Every government entity these days seems to want to improve its overall relationship with its customers; a far different position than two or three decades ago when governments at all levels didn’t know their customers, and frankly, didn’t want to bother to find out.
I can recall fervent discussions with program agency directors who believed identifying customers was as productive a counting angels on the head of a pin. That’s now a far cry from today’s attitude of almost obsessive Customer Engagement and Experience, or CX.
This new perspective was in full flower at a Feb. 22 GovLoop and Infor-sponsored online webinar. The event – 5 Strategies for Increasing Customer Engagement – showcased state and local government and industry technology experts and their strategies to plan and deploy solutions to meet the CX challenge.
Major takeaways from the experts were:
- Specific strategies for increasing customer engagement;
- The greatest barriers still facing agencies looking to modernize their constituent experiences; and
- How agencies can track customer experience to find opportunities for improvement.
The panel featured Endi Silva, Director of Program Development for the Texas Department of Information Resources; Summer Xiao, Deputy Chief Information Officer for enterprise applications in the Project Management Office for the City of Houston; and Bob Benstead, Director for Public Sector and Utilities at Infor. The moderator was GovLoop’s Senior Events Manager, Emily Jarvis.
“Sometimes outdated systems can create lower engagement and erode constituent trust,” Jarvis said. “But on the flip side, it’s not like governments have millions of dollars to always throw at a CX problem and fix it with a snap of the fingers. So what can be done realistically,” she asked.
“We are approaching customer engagement as a component of the total customer experience,” Silva replied. “And as many of you know, CX is really about feelings, how customers feel and perceive their interactions with your organization, and they’re already experiencing it in one way or another.”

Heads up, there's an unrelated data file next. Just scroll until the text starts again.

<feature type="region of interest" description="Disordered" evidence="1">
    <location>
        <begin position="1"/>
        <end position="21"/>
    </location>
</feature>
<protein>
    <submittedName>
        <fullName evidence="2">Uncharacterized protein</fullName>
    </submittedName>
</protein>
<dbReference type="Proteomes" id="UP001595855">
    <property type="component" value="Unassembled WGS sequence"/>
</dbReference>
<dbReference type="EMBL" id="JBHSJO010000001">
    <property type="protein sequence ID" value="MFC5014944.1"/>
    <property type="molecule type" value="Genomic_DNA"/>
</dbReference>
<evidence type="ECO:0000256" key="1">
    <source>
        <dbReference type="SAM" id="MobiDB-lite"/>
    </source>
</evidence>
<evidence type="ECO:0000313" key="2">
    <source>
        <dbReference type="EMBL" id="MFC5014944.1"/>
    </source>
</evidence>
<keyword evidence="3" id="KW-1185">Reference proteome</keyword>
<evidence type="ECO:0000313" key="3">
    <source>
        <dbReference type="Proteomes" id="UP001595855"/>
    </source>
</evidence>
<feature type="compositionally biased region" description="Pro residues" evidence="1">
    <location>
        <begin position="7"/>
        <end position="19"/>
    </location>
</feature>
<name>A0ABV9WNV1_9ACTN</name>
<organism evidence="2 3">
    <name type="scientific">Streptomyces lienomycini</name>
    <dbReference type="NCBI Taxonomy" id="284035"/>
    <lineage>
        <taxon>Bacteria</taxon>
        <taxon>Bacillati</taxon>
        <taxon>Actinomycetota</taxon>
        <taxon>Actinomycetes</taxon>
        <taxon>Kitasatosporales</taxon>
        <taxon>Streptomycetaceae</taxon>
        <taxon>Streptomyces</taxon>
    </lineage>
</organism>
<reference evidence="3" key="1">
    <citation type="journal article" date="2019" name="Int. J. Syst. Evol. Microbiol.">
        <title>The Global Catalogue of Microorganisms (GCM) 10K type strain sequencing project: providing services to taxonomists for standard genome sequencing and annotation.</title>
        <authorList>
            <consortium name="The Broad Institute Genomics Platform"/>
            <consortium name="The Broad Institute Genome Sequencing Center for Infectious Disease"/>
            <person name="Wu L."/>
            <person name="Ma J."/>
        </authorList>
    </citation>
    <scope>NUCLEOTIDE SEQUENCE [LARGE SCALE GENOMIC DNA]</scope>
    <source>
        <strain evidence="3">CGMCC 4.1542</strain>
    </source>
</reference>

In Silva’s department, it’s really about being intentional, and driving the organization to really think about how they are interacting with those customers to create that ideal experience, and to build a customer culture from within.
“For the Texas Department of Information Resources (DIR) this all culminates in one of the most important strategies that I think we’ve implemented for customer engagement, and that is the customer experience focus group,” Silva said. The CXG, as she called it, includes various stakeholders from across the agency and from across divisions, plus subject matter experts to really break down those silos that are often huge barriers to that customer engagement success.
“With the CXG, we are establishing customer experience as the main engagement tool, meaning we try to consider customers first in all of our communications, all of our outreach, all of our events. All of our experiences are starting with that customer first focus,” Silva said.